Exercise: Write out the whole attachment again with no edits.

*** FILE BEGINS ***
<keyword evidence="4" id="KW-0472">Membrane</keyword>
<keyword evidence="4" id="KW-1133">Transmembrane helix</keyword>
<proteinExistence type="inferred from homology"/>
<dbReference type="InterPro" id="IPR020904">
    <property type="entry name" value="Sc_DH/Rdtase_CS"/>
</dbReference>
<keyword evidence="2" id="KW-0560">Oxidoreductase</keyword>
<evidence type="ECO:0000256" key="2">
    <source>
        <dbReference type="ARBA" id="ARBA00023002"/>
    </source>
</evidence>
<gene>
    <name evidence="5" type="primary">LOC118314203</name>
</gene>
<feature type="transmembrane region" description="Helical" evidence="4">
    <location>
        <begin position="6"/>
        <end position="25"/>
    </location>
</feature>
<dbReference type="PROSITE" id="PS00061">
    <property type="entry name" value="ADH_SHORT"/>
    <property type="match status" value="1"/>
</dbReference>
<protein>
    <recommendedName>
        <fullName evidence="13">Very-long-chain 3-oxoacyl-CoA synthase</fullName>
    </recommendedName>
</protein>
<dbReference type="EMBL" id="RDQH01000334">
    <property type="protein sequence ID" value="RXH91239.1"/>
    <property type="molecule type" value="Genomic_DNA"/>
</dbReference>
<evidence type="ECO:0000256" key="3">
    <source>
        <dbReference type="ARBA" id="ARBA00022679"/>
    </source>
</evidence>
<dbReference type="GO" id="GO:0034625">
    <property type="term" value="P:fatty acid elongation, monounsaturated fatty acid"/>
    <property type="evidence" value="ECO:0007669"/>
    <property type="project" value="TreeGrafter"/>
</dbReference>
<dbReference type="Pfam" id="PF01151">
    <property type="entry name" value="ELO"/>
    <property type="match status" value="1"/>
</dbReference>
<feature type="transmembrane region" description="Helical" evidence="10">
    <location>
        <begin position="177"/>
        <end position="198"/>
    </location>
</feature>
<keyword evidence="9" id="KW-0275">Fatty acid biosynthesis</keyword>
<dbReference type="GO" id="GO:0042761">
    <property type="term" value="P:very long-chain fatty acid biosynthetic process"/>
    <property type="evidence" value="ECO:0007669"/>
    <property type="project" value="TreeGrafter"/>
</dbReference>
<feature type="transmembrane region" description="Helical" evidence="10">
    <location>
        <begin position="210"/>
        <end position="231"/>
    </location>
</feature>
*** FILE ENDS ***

<keyword evidence="4" id="KW-0472">Membrane</keyword>
<keyword evidence="4" id="KW-1133">Transmembrane helix</keyword>
<proteinExistence type="inferred from homology"/>
<dbReference type="InterPro" id="IPR020904">
    <property type="entry name" value="Sc_DH/Rdtase_CS"/>
</dbReference>
<keyword evidence="2" id="KW-0560">Oxidoreductase</keyword>
<evidence type="ECO:0000256" key="2">
    <source>
        <dbReference type="ARBA" id="ARBA00023002"/>
    </source>
</evidence>
<gene>
    <name evidence="5" type="primary">LOC118314203</name>
</gene>
<feature type="transmembrane region" description="Helical" evidence="4">
    <location>
        <begin position="6"/>
        <end position="25"/>
    </location>
</feature>
<dbReference type="PROSITE" id="PS00061">
    <property type="entry name" value="ADH_SHORT"/>
    <property type="match status" value="1"/>
</dbReference>
<protein>
    <recommendedName>
        <fullName evidence="13">Very-long-chain 3-oxoacyl-CoA synthase</fullName>
    </recommendedName>
</protein>
<dbReference type="EMBL" id="RDQH01000334">
    <property type="protein sequence ID" value="RXH91239.1"/>
    <property type="molecule type" value="Genomic_DNA"/>
</dbReference>
<evidence type="ECO:0000256" key="3">
    <source>
        <dbReference type="ARBA" id="ARBA00022679"/>
    </source>
</evidence>
<dbReference type="GO" id="GO:0034625">
    <property type="term" value="P:fatty acid elongation, monounsaturated fatty acid"/>
    <property type="evidence" value="ECO:0007669"/>
    <property type="project" value="TreeGrafter"/>
</dbReference>
<dbReference type="Pfam" id="PF01151">
    <property type="entry name" value="ELO"/>
    <property type="match status" value="1"/>
</dbReference>
<feature type="transmembrane region" description="Helical" evidence="10">
    <location>
        <begin position="177"/>
        <end position="198"/>
    </location>
</feature>
<keyword evidence="9" id="KW-0275">Fatty acid biosynthesis</keyword>
<dbReference type="GO" id="GO:0042761">
    <property type="term" value="P:very long-chain fatty acid biosynthetic process"/>
    <property type="evidence" value="ECO:0007669"/>
    <property type="project" value="TreeGrafter"/>
</dbReference>
<feature type="transmembrane region" description="Helical" evidence="10">
    <location>
        <begin position="210"/>
        <end position="231"/>
    </location>
</feature>